Home health care workers may be required to travel between clients’ homes during the workday. In this case, the employer calculated employees’ weekly pay by multiplying the employee’s time with clients by his or her hourly rate, and then dividing the total by the employee’s total hours worked (including time with the client and travel time). The employer compared the resulting number to federal and state minimum wage rate requirements to confirm compliance.

The DOL has previously opined an employer complies with the FLSA “[i]f the employee’s total wages for the workweek divided by compensable hours equal or exceed the applicable minimum wage.” Thus, even though the employees’ hourly rates varied each week, because the employer ensured that the average hourly pay rate always exceeded the FLSA’s minimum wage requirements for all hours worked, the DOL found the employer’s compensation plan complied with the FLSA’s minimum wage requirements.

However, the DOL remarked that the employer’s compensation plan might not comply with the FLSA’s overtime requirements. Under the FLSA, nonexempt employees must receive overtime compensation, at a minimum of one and one-half times their regular rate of pay, for all hours worked over 40 hours per week. The employer in this situation assumed a regular rate of pay of $10 per hour when calculating overtime. The DOL opined that this may violate the overtime requirements for employees whose actually regular rate of pay is greater than $10 per hour because, “neither an employer nor an employee may arbitrarily choose the regular rate of pay; it is an ‘actual fact’ based on ‘mathematical computation’.” However, if the employees’ actual regular rate of pay were less than $10 per hour the compensation plan would not violate the FLSA’s overtime requirements because an employer has the discretion to pay overtime in excess of the FLSA’s requirements. As with all opinion letters it is important to remember that they are fact specific to an individual employer. However, they serve as a general guidance for all employers in similar situations.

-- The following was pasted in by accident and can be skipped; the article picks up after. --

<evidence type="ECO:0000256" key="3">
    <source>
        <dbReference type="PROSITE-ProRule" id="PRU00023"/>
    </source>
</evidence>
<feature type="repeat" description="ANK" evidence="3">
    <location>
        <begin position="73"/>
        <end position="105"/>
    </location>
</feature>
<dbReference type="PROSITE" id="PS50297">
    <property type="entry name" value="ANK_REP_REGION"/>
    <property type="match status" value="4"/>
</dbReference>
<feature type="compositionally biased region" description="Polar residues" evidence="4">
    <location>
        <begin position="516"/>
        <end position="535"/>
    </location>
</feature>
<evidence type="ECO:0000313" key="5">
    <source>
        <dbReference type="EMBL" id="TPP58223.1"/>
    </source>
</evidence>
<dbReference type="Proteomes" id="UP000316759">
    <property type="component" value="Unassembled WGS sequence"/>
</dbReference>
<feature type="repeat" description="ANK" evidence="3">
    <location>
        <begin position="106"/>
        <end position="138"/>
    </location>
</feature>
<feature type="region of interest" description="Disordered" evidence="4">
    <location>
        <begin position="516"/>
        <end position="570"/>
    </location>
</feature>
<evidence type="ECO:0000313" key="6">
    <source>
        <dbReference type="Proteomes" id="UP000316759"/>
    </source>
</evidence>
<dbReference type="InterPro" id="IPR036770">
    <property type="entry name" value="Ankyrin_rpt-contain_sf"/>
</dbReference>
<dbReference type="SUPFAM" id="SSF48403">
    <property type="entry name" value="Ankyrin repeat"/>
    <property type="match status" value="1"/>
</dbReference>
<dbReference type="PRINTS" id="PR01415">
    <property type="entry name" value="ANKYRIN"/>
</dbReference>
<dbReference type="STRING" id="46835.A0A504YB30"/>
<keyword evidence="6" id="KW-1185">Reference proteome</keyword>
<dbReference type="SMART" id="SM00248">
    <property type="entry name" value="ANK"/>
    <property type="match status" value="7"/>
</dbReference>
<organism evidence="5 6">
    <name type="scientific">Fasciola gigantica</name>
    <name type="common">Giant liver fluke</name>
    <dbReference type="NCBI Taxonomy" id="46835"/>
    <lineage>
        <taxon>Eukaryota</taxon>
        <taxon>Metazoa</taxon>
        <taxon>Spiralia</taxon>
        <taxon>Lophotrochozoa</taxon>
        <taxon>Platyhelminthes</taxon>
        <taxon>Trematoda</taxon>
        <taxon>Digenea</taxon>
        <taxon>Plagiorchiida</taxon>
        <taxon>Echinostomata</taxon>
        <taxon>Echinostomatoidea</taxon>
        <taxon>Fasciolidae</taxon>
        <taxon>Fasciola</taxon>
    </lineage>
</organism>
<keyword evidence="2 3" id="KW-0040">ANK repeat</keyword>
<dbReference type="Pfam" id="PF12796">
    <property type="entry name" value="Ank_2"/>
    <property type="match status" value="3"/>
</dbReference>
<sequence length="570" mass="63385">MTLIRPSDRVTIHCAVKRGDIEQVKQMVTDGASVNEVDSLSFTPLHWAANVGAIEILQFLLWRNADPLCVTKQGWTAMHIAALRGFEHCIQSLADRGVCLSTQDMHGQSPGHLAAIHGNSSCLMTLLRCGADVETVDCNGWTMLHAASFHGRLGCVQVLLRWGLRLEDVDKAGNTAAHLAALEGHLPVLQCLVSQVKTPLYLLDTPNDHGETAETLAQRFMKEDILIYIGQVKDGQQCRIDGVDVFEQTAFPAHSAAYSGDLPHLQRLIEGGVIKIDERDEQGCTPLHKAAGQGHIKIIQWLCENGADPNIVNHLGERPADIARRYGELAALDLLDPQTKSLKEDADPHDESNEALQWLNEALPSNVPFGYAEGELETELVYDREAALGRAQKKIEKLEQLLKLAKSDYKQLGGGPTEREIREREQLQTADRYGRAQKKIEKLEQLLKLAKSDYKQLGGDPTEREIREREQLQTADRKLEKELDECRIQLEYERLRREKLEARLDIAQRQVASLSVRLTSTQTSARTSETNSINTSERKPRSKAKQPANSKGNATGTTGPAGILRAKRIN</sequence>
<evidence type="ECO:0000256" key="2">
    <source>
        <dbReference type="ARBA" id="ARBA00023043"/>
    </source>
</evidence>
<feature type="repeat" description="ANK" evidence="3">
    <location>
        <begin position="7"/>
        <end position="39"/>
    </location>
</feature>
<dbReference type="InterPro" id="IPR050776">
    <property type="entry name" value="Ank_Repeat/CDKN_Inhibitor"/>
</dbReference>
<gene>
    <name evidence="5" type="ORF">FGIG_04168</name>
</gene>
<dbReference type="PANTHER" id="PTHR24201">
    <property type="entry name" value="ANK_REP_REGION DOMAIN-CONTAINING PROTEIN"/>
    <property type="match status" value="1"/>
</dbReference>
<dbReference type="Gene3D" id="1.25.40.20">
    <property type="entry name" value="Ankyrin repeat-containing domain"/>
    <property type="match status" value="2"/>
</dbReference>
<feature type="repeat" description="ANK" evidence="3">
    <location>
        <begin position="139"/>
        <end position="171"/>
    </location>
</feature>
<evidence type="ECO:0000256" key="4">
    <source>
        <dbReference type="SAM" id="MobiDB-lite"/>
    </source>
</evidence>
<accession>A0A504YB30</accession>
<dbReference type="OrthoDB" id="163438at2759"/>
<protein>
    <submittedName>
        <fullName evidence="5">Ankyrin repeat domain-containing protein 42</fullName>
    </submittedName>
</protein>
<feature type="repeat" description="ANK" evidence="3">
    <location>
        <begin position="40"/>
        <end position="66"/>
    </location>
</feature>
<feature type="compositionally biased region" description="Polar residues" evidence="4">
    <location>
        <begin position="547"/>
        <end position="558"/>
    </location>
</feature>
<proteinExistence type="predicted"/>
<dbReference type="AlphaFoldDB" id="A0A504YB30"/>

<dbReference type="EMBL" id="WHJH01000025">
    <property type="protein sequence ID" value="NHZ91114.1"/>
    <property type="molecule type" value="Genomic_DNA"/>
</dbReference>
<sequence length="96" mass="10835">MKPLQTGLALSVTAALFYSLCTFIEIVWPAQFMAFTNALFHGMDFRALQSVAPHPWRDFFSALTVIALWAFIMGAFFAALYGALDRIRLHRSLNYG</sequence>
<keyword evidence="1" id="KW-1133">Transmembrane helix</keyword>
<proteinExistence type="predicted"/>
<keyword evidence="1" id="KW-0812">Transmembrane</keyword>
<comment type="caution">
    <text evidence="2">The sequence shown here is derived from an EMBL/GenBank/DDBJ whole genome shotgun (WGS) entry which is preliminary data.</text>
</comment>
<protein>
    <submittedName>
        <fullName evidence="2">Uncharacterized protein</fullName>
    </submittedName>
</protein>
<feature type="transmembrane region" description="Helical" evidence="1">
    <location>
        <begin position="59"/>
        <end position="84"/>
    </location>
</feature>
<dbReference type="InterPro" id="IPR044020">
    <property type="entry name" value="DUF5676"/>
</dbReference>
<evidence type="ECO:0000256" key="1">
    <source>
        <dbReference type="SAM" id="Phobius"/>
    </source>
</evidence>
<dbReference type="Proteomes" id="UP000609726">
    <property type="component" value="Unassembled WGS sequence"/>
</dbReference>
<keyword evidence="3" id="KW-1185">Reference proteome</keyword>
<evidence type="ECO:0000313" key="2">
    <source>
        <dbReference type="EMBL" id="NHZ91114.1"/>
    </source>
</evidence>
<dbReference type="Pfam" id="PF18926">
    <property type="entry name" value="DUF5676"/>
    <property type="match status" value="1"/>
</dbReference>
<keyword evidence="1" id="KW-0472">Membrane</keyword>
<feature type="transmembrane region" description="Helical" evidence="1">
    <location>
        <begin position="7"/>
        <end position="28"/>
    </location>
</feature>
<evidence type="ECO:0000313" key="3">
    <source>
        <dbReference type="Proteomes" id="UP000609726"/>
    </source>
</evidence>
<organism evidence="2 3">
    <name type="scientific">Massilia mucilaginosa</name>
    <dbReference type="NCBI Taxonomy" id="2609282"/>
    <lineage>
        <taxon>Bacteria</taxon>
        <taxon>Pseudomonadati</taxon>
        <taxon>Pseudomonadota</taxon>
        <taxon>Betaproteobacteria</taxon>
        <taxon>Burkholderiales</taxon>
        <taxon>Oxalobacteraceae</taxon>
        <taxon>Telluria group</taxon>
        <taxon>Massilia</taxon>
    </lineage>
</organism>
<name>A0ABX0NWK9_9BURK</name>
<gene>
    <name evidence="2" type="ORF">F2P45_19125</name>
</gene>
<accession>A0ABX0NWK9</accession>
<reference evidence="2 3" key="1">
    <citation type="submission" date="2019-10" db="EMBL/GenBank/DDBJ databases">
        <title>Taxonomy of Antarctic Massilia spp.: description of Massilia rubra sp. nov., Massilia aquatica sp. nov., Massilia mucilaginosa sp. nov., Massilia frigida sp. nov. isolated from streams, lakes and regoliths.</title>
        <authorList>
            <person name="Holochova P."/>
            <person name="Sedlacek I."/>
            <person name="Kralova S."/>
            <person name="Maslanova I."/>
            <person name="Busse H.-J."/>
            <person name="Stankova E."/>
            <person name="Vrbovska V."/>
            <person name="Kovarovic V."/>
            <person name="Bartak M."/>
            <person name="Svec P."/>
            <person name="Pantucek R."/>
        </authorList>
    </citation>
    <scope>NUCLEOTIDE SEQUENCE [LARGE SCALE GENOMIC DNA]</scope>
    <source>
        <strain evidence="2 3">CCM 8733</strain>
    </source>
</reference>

As 2018 comes to a close, it is a great time for employers to address lingering issues that have been on the back burner and start “fresh” in the new year. A new year is a great time to roll out changes for both administration purposes and for employees; new year, new policies. Here are some items you may want to consider auditing internally and bringing up to current if need be for a January 1, 2019 revision date: